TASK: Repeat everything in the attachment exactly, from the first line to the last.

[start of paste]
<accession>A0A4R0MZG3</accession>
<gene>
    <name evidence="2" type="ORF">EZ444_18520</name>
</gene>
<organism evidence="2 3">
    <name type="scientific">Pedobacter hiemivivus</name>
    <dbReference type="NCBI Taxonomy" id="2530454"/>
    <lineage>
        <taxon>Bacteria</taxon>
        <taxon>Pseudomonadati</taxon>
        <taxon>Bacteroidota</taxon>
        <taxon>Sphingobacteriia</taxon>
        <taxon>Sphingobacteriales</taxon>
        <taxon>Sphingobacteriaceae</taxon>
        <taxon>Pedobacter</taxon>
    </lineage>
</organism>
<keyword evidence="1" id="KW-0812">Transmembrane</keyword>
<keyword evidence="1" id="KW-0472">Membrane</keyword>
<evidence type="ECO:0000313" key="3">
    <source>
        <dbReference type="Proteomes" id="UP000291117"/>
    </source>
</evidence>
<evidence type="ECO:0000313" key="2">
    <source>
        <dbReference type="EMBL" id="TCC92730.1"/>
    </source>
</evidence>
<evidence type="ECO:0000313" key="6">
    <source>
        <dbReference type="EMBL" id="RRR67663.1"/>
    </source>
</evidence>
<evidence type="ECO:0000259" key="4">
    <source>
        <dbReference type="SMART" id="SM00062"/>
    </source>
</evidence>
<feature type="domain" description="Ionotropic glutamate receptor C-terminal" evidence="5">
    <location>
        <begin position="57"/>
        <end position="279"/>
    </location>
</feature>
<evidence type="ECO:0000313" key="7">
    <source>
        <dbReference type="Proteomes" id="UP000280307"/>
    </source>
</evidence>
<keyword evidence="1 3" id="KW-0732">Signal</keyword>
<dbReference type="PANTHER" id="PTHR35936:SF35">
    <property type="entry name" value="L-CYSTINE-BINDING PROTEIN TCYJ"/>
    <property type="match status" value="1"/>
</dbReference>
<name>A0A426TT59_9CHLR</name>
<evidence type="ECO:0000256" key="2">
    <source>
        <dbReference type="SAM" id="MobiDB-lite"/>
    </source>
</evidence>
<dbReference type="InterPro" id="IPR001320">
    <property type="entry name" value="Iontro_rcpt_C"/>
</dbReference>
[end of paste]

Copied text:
<accession>A0A4R0MZG3</accession>
<gene>
    <name evidence="2" type="ORF">EZ444_18520</name>
</gene>
<organism evidence="2 3">
    <name type="scientific">Pedobacter hiemivivus</name>
    <dbReference type="NCBI Taxonomy" id="2530454"/>
    <lineage>
        <taxon>Bacteria</taxon>
        <taxon>Pseudomonadati</taxon>
        <taxon>Bacteroidota</taxon>
        <taxon>Sphingobacteriia</taxon>
        <taxon>Sphingobacteriales</taxon>
        <taxon>Sphingobacteriaceae</taxon>
        <taxon>Pedobacter</taxon>
    </lineage>
</organism>
<keyword evidence="1" id="KW-0812">Transmembrane</keyword>
<keyword evidence="1" id="KW-0472">Membrane</keyword>
<evidence type="ECO:0000313" key="3">
    <source>
        <dbReference type="Proteomes" id="UP000291117"/>
    </source>
</evidence>
<evidence type="ECO:0000313" key="2">
    <source>
        <dbReference type="EMBL" id="TCC92730.1"/>
    </source>
</evidence>
<evidence type="ECO:0000313" key="6">
    <source>
        <dbReference type="EMBL" id="RRR67663.1"/>
    </source>
</evidence>
<evidence type="ECO:0000259" key="4">
    <source>
        <dbReference type="SMART" id="SM00062"/>
    </source>
</evidence>
<feature type="domain" description="Ionotropic glutamate receptor C-terminal" evidence="5">
    <location>
        <begin position="57"/>
        <end position="279"/>
    </location>
</feature>
<evidence type="ECO:0000313" key="7">
    <source>
        <dbReference type="Proteomes" id="UP000280307"/>
    </source>
</evidence>
<keyword evidence="1 3" id="KW-0732">Signal</keyword>
<dbReference type="PANTHER" id="PTHR35936:SF35">
    <property type="entry name" value="L-CYSTINE-BINDING PROTEIN TCYJ"/>
    <property type="match status" value="1"/>
</dbReference>
<name>A0A426TT59_9CHLR</name>
<evidence type="ECO:0000256" key="2">
    <source>
        <dbReference type="SAM" id="MobiDB-lite"/>
    </source>
</evidence>
<dbReference type="InterPro" id="IPR001320">
    <property type="entry name" value="Iontro_rcpt_C"/>
</dbReference>